We now come to what we regard as the more difficult issue, whether Moore's conviction for a petty disorderly offense against his departmental supervisor "involv[ed] or touch[ed]" his employment. The victim of the "harassment", Michael Morris, was a corrections captain and had been Moore's long-time immediate supervisor at the time of his 1985 suspension. The municipal court merged two complaints. Morris' first complaint was that Moore made a harassing telephone call to Morris, N.J.S.A. 2C:33-4a, "using offensively coarse language and threatening to do harm". His second was that Moore harassed him by coming to his home, racing his car engine, speeding away from the house and returning, as a "course of alarming conduct or of repeatedly committed acts" whose purpose was "to alarm or seriously annoy" Morris. N.J.S.A. 2C:33-4c. Moore conceded before the ALJ that he could not challenge the fact of the conviction which followed a trial. He urged the ALJ to find that the conviction was unrelated to Moore's employment, although "part of an employment situation."

The genesis of the conviction was a claimed animosity held by Moore against Morris stemming from the 1985 disciplinary proceedings which had been the subject of the Board's reinstatement of Moore the day before Morris made his complaint. Morris had investigated the 1985 allegation that Moore was waving his arms visibly in the institution's public areas covered in a white sheet, leading inmates to believe that he was disguised as a Ku Klux Klan figure. In the administrative law hearing on this charge, Moore denied doing anything but carrying white sheets, but the ALJ concluded that Moore was guilty as charged of various disciplinary infractions: neglect of duty, creating a disturbance on State property, mental abuse of inmates, intentional misstatement of a material fact and intentional

abuse or misuse of authority or position. (These findings were never modified on appeal.)

Morris had taken a leading prosecutorial part in these proceedings. While there was no testimony concerning any confrontation between Moore and Morris from the time of the 1985 suspension and November 26, 1986, it was a fair inference from the record that Morris had complained to departmental superiors when Moore appeared on the grounds of the institution during that time, even though his presence was in connection with other employment. Whether Moore knew about that complaint was not clear. Moore testified that he kept in touch with institutional developments through his brother and by frequenting a bar also frequented by correction officers from the institution.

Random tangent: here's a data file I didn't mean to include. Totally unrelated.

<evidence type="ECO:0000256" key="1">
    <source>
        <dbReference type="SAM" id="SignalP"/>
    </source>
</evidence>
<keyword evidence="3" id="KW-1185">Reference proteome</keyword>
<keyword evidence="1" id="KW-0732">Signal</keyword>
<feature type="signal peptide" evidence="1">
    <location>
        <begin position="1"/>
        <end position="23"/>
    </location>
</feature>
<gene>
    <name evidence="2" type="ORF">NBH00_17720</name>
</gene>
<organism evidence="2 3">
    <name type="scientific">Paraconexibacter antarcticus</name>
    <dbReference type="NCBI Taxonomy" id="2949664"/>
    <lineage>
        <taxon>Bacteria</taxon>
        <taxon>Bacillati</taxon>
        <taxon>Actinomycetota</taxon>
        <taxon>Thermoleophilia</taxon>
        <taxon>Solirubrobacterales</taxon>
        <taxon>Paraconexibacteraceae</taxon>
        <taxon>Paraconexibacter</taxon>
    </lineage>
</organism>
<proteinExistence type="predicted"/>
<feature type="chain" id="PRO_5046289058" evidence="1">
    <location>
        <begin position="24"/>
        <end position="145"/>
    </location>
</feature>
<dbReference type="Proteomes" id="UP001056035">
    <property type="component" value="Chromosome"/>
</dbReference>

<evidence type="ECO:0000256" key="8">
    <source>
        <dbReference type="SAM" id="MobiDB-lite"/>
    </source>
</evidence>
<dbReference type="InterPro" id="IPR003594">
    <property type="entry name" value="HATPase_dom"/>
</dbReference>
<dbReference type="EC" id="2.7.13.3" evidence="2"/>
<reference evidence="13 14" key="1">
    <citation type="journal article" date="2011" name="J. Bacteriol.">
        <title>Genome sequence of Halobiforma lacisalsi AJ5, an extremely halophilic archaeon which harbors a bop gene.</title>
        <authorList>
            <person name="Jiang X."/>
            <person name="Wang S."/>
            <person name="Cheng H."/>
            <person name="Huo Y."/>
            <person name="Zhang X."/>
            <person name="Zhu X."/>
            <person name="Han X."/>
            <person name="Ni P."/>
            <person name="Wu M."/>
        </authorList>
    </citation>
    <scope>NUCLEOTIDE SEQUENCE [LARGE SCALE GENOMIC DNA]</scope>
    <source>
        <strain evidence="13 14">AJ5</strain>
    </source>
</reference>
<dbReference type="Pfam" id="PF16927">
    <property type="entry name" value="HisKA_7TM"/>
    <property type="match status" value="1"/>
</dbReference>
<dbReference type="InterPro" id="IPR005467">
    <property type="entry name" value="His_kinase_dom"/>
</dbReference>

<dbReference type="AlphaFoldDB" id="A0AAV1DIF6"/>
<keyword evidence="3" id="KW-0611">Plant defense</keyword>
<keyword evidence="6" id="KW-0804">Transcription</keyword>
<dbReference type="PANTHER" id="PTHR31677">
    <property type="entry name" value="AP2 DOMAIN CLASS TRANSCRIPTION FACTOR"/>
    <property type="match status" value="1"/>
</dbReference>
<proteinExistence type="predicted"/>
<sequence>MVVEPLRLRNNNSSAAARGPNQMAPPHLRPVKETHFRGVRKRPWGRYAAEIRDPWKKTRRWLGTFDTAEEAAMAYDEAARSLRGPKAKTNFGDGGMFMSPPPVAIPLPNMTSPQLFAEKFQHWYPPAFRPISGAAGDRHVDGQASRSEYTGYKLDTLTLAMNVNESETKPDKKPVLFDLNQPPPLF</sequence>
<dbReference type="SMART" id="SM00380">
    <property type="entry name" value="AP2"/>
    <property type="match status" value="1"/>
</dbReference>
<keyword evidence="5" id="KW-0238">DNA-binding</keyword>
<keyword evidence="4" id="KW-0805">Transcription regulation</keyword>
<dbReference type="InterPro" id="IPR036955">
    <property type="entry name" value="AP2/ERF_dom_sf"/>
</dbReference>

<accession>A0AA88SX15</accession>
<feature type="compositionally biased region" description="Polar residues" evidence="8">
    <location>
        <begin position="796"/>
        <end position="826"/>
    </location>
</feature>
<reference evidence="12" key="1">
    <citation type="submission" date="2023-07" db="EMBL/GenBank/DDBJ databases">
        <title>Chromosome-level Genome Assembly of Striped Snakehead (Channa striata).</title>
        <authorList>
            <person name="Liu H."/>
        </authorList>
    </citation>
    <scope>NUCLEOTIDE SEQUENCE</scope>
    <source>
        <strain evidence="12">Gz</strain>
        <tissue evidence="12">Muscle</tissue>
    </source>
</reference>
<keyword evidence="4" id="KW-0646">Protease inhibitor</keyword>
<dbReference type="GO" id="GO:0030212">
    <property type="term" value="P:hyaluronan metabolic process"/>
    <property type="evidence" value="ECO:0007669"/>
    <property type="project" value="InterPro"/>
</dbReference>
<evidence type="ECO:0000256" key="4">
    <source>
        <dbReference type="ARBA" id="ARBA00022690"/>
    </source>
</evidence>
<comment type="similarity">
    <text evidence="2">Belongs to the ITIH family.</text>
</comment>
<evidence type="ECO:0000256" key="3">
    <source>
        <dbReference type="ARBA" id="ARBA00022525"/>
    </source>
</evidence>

Our record of the harassment conviction consists of the words of the complaint, the fact of the conviction, and the testimony of Moore and Morris before the ALJ. Morris testified that on the day after the Merit System Board reinstated Moore, Moore called Morris on the telephone. According to Morris, Moore said, "oh, you like to fuck with people's lives, I'm gonna fuck with your life." Approximately 10 minutes later, Moore drove in front of Morris's home, and parked on the front lawn. Moore waited a few minutes, pulled into the driveway, raced his motor, spun his tires and sped away. Moore returned "a few moments later" parked across the street and "just sat in his truck." Morris then left his house, went to his front porch and spoke to Moore. He told Moore to stop doing what he was doing because he (Morris) had reported Moore to the authorities and he could get into trouble. Moore responded by saying "he [Moore] would do what he'd have to do." Morris testified that when Morris went to work, he found Moore's truck parked at the entrance to the institution, with Moore "observing" him.

Before the ALJ Moore testified that he made no telephone call, no threats, and never saw Morris on the day in question. He said that rain had ...